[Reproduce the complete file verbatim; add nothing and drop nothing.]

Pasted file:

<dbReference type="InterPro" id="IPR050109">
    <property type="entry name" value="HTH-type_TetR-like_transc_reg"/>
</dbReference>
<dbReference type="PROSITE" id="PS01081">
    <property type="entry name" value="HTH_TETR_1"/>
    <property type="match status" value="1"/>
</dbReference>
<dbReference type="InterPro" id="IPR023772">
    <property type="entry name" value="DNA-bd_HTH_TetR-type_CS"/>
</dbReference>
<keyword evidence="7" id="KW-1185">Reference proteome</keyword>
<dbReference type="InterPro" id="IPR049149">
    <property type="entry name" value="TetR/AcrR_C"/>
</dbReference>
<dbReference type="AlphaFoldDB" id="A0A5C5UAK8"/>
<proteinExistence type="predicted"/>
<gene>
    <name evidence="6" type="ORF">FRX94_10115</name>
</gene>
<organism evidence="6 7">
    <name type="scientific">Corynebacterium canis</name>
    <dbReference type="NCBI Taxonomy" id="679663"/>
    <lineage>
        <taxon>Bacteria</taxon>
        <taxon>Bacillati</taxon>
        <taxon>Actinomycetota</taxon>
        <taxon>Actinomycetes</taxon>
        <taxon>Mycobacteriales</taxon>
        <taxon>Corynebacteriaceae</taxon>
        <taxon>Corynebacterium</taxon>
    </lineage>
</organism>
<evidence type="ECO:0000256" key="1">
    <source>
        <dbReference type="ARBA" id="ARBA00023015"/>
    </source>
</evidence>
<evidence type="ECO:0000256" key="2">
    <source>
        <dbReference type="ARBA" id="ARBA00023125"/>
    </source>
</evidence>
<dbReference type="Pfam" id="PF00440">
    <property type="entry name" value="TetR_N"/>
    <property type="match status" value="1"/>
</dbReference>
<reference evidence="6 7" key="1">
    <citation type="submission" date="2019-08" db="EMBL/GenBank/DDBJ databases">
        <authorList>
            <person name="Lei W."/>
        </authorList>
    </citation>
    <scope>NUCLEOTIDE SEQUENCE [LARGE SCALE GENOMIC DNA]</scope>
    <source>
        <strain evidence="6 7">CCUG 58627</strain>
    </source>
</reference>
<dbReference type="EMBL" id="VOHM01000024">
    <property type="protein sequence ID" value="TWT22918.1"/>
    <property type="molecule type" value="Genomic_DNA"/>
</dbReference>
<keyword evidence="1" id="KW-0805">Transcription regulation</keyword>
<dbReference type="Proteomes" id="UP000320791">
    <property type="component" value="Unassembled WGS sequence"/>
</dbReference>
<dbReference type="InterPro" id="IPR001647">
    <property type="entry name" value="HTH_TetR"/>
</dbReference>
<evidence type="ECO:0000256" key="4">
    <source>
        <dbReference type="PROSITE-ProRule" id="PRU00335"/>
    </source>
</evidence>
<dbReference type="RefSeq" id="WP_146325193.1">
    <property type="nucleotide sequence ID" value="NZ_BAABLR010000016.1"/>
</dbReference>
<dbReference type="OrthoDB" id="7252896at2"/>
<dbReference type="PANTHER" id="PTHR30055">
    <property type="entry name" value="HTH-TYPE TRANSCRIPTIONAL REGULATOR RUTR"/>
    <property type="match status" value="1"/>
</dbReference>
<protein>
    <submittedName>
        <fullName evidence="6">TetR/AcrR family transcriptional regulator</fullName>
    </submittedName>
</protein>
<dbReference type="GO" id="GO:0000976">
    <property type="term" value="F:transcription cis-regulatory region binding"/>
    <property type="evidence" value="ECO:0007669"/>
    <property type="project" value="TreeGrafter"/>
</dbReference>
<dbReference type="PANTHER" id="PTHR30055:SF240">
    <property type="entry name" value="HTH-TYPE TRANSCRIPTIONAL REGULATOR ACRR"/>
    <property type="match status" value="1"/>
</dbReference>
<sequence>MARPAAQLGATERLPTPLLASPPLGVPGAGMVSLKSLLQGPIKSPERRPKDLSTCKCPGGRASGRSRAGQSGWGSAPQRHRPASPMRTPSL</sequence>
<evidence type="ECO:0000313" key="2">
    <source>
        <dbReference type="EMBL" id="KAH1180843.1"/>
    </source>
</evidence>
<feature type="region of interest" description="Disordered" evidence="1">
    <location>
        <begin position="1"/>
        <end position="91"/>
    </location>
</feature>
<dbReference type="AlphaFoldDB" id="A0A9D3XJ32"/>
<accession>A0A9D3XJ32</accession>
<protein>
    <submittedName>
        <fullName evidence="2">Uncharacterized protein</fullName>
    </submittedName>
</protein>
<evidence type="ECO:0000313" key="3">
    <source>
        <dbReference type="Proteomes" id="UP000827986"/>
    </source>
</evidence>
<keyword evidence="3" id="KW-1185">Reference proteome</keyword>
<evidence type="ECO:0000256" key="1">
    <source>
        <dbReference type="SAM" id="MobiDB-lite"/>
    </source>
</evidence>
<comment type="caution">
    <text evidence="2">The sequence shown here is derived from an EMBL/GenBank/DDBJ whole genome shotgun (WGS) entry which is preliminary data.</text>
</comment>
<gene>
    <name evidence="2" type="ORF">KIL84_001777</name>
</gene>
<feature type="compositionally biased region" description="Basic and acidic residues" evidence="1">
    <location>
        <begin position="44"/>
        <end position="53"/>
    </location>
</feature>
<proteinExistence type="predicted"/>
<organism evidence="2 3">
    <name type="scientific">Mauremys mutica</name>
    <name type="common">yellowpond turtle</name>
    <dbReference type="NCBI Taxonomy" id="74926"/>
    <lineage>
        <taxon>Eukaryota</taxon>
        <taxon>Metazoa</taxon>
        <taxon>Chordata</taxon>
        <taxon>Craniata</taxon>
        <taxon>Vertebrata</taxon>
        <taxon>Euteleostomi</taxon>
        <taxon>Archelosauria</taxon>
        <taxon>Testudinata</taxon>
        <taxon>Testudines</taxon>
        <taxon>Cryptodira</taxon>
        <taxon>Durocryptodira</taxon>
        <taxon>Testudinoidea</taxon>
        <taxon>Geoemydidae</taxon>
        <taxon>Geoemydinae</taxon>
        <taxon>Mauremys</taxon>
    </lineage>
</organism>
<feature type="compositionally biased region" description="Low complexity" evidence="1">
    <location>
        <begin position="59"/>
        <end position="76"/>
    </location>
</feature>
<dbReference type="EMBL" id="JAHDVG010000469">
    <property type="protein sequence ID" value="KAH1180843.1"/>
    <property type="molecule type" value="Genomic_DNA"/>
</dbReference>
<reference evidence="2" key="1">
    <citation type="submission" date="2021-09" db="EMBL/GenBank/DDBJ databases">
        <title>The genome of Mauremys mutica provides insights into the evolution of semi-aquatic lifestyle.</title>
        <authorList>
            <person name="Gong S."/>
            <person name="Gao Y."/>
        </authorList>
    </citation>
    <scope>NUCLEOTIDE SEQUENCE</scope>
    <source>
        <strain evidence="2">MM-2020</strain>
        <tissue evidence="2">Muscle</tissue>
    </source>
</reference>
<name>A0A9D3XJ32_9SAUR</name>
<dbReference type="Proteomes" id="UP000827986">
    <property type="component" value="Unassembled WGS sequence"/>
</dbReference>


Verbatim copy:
<dbReference type="InterPro" id="IPR050109">
    <property type="entry name" value="HTH-type_TetR-like_transc_reg"/>
</dbReference>
<dbReference type="PROSITE" id="PS01081">
    <property type="entry name" value="HTH_TETR_1"/>
    <property type="match status" value="1"/>
</dbReference>
<dbReference type="InterPro" id="IPR023772">
    <property type="entry name" value="DNA-bd_HTH_TetR-type_CS"/>
</dbReference>
<keyword evidence="7" id="KW-1185">Reference proteome</keyword>
<dbReference type="InterPro" id="IPR049149">
    <property type="entry name" value="TetR/AcrR_C"/>
</dbReference>
<dbReference type="AlphaFoldDB" id="A0A5C5UAK8"/>
<proteinExistence type="predicted"/>
<gene>
    <name evidence="6" type="ORF">FRX94_10115</name>
</gene>
<organism evidence="6 7">
    <name type="scientific">Corynebacterium canis</name>
    <dbReference type="NCBI Taxonomy" id="679663"/>
    <lineage>
        <taxon>Bacteria</taxon>
        <taxon>Bacillati</taxon>
        <taxon>Actinomycetota</taxon>
        <taxon>Actinomycetes</taxon>
        <taxon>Mycobacteriales</taxon>
        <taxon>Corynebacteriaceae</taxon>
        <taxon>Corynebacterium</taxon>
    </lineage>
</organism>
<evidence type="ECO:0000256" key="1">
    <source>
        <dbReference type="ARBA" id="ARBA00023015"/>
    </source>
</evidence>
<evidence type="ECO:0000256" key="2">
    <source>
        <dbReference type="ARBA" id="ARBA00023125"/>
    </source>
</evidence>
<dbReference type="Pfam" id="PF00440">
    <property type="entry name" value="TetR_N"/>
    <property type="match status" value="1"/>
</dbReference>
<reference evidence="6 7" key="1">
    <citation type="submission" date="2019-08" db="EMBL/GenBank/DDBJ databases">
        <authorList>
            <person name="Lei W."/>
        </authorList>
    </citation>
    <scope>NUCLEOTIDE SEQUENCE [LARGE SCALE GENOMIC DNA]</scope>
    <source>
        <strain evidence="6 7">CCUG 58627</strain>
    </source>
</reference>
<dbReference type="EMBL" id="VOHM01000024">
    <property type="protein sequence ID" value="TWT22918.1"/>
    <property type="molecule type" value="Genomic_DNA"/>
</dbReference>
<keyword evidence="1" id="KW-0805">Transcription regulation</keyword>
<dbReference type="Proteomes" id="UP000320791">
    <property type="component" value="Unassembled WGS sequence"/>
</dbReference>
<dbReference type="InterPro" id="IPR001647">
    <property type="entry name" value="HTH_TetR"/>
</dbReference>
<evidence type="ECO:0000256" key="4">
    <source>
        <dbReference type="PROSITE-ProRule" id="PRU00335"/>
    </source>
</evidence>
<dbReference type="RefSeq" id="WP_146325193.1">
    <property type="nucleotide sequence ID" value="NZ_BAABLR010000016.1"/>
</dbReference>
<dbReference type="OrthoDB" id="7252896at2"/>
<dbReference type="PANTHER" id="PTHR30055">
    <property type="entry name" value="HTH-TYPE TRANSCRIPTIONAL REGULATOR RUTR"/>
    <property type="match status" value="1"/>
</dbReference>
<protein>
    <submittedName>
        <fullName evidence="6">TetR/AcrR family transcriptional regulator</fullName>
    </submittedName>
</protein>
<dbReference type="GO" id="GO:0000976">
    <property type="term" value="F:transcription cis-regulatory region binding"/>
    <property type="evidence" value="ECO:0007669"/>
    <property type="project" value="TreeGrafter"/>
</dbReference>
<dbReference type="PANTHER" id="PTHR30055:SF240">
    <property type="entry name" value="HTH-TYPE TRANSCRIPTIONAL REGULATOR ACRR"/>
    <property type="match status" value="1"/>
</dbReference>
<sequence>MARPAAQLGATERLPTPLLASPPLGVPGAGMVSLKSLLQGPIKSPERRPKDLSTCKCPGGRASGRSRAGQSGWGSAPQRHRPASPMRTPSL</sequence>
<evidence type="ECO:0000313" key="2">
    <source>
        <dbReference type="EMBL" id="KAH1180843.1"/>
    </source>
</evidence>
<feature type="region of interest" description="Disordered" evidence="1">
    <location>
        <begin position="1"/>
        <end position="91"/>
    </location>
</feature>
<dbReference type="AlphaFoldDB" id="A0A9D3XJ32"/>
<accession>A0A9D3XJ32</accession>
<protein>
    <submittedName>
        <fullName evidence="2">Uncharacterized protein</fullName>
    </submittedName>
</protein>
<evidence type="ECO:0000313" key="3">
    <source>
        <dbReference type="Proteomes" id="UP000827986"/>
    </source>
</evidence>
<keyword evidence="3" id="KW-1185">Reference proteome</keyword>
<evidence type="ECO:0000256" key="1">
    <source>
        <dbReference type="SAM" id="MobiDB-lite"/>
    </source>
</evidence>
<comment type="caution">
    <text evidence="2">The sequence shown here is derived from an EMBL/GenBank/DDBJ whole genome shotgun (WGS) entry which is preliminary data.</text>
</comment>
<gene>
    <name evidence="2" type="ORF">KIL84_001777</name>
</gene>
<feature type="compositionally biased region" description="Basic and acidic residues" evidence="1">
    <location>
        <begin position="44"/>
        <end position="53"/>
    </location>
</feature>
<proteinExistence type="predicted"/>
<organism evidence="2 3">
    <name type="scientific">Mauremys mutica</name>
    <name type="common">yellowpond turtle</name>
    <dbReference type="NCBI Taxonomy" id="74926"/>
    <lineage>
        <taxon>Eukaryota</taxon>
        <taxon>Metazoa</taxon>
        <taxon>Chordata</taxon>
        <taxon>Craniata</taxon>
        <taxon>Vertebrata</taxon>
        <taxon>Euteleostomi</taxon>
        <taxon>Archelosauria</taxon>
        <taxon>Testudinata</taxon>
        <taxon>Testudines</taxon>
        <taxon>Cryptodira</taxon>
        <taxon>Durocryptodira</taxon>
        <taxon>Testudinoidea</taxon>
        <taxon>Geoemydidae</taxon>
        <taxon>Geoemydinae</taxon>
        <taxon>Mauremys</taxon>
    </lineage>
</organism>
<feature type="compositionally biased region" description="Low complexity" evidence="1">
    <location>
        <begin position="59"/>
        <end position="76"/>
    </location>
</feature>
<dbReference type="EMBL" id="JAHDVG010000469">
    <property type="protein sequence ID" value="KAH1180843.1"/>
    <property type="molecule type" value="Genomic_DNA"/>
</dbReference>
<reference evidence="2" key="1">
    <citation type="submission" date="2021-09" db="EMBL/GenBank/DDBJ databases">
        <title>The genome of Mauremys mutica provides insights into the evolution of semi-aquatic lifestyle.</title>
        <authorList>
            <person name="Gong S."/>
            <person name="Gao Y."/>
        </authorList>
    </citation>
    <scope>NUCLEOTIDE SEQUENCE</scope>
    <source>
        <strain evidence="2">MM-2020</strain>
        <tissue evidence="2">Muscle</tissue>
    </source>
</reference>
<name>A0A9D3XJ32_9SAUR</name>
<dbReference type="Proteomes" id="UP000827986">
    <property type="component" value="Unassembled WGS sequence"/>
</dbReference>